From A Neighborhood in Transition

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From the late 1700's, when Morningside Heights was nothing more than tranquil wheat fields to its present status as an educational oasis and desirable commercial and residential area, Morningside Heights is a neighborhood rich with history. As a neighborhood with multiple institutions of higher education, Morningside Heights has long held a reputation for intellect and advanced learning in New York City. However, the history of the neighborhood encompasses much more than that. As the site for battles, protests, and ongoing controversial use of land, Morningside Heights maintains its vibrant past as a historical stronghold in New York City.


The Founding

Europeans first knew Morningside Heights as Vandewater Heights after 17th century Dutch farmer and landowner, Harmon Vandewater (Note – the name “Morningside Heights” will be used from this point on). On September 16, 1776 an important battle between American and British troops occurred at modern-day Broadway and 116th Street. It was a major victory for the Colonial American Army. During the Revolution, Morningside Heights was renamed from Vandewater Heights to Bloomingdale, after Bloomingdale Road that ran through it (Bloomingdale Road is Broadway today). Morningside Heights from its founding until the late 19th century remained undeveloped. Most of the land was composed of scattered farmland.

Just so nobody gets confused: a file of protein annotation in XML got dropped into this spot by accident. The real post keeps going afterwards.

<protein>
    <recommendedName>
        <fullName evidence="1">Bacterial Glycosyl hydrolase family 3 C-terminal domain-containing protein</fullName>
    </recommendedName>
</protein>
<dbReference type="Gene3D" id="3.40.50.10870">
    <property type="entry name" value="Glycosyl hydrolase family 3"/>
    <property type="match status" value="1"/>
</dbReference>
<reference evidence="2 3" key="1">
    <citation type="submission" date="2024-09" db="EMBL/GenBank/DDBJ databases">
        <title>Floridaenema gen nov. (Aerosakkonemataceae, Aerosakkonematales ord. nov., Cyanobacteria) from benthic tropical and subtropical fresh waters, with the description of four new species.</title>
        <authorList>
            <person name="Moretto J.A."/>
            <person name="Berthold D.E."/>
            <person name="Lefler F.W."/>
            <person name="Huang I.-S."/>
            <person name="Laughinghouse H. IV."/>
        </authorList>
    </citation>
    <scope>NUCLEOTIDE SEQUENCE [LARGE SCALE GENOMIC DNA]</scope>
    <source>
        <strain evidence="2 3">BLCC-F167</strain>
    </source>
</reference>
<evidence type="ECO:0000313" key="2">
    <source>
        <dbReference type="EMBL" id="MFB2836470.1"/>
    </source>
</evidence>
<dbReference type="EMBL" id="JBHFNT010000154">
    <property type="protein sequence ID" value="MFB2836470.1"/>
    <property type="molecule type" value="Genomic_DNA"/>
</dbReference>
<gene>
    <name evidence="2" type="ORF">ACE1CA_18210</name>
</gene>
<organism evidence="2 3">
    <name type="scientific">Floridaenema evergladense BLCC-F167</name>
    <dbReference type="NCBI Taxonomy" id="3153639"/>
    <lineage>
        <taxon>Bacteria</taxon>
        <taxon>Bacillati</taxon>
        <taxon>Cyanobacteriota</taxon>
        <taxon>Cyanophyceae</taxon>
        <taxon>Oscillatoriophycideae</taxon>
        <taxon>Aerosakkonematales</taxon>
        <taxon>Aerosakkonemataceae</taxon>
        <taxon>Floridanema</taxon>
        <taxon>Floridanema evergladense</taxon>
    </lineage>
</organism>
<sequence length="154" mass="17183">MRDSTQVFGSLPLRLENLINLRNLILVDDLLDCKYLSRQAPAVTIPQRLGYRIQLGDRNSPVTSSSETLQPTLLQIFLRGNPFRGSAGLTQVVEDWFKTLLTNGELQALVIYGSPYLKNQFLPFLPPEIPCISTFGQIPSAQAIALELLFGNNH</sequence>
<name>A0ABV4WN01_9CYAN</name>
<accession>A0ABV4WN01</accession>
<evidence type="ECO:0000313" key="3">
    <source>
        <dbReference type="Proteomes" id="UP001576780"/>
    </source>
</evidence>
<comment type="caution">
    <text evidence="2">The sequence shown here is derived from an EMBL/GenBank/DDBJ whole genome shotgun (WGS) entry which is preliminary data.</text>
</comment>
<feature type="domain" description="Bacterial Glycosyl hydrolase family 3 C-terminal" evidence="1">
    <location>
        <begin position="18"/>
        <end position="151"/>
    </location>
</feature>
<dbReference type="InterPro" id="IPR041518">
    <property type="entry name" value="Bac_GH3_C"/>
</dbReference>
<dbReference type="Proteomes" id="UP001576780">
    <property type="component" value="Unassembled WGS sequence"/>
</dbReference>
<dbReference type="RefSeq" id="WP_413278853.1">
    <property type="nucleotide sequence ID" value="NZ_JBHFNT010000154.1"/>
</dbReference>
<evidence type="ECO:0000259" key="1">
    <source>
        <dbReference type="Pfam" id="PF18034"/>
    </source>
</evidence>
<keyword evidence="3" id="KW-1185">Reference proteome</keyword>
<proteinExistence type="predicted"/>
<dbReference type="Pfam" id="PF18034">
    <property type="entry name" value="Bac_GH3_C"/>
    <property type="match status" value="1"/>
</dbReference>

A Lack of Value in the Face of Expansion: 19th century Morningside Heights

Morningside Heights (Bloomingdale) during the 19th century was commercially invaluable. Geology was the prime reason. Being situated on a rocky plateau, commercial development of this neighborhood was difficult and expensive. Not to mention that Morningside Heights was relatively isolated from the rest of Manhattan Island. Its geology created a natural barrier from its neighbor, Harlem. The Morningside cliff splits the upper-lying neighborhood of Morningside Heights from the low-lying, plains of Harlem. With these two geologic characteristics, Morningside Heights did not develop in infrastructure, as did the rest of Manhattan Island. One of the few developments that did occur, however, was the asylum system. With natural valleys in Morningside heights, proponents for asylums believed that patients could have a better environment in this neighborhood. They concluded that the valleys were therapeutic to patients. Until the 1880’s, Morningside Heights remained a semi-rural neighborhood of Manhattan.

This picture taken around 1890, shows the lack of development of Morningside Heights
This picture taken around 1890, shows the lack of development of Morningside Heights

Urbanization of Morningside Heights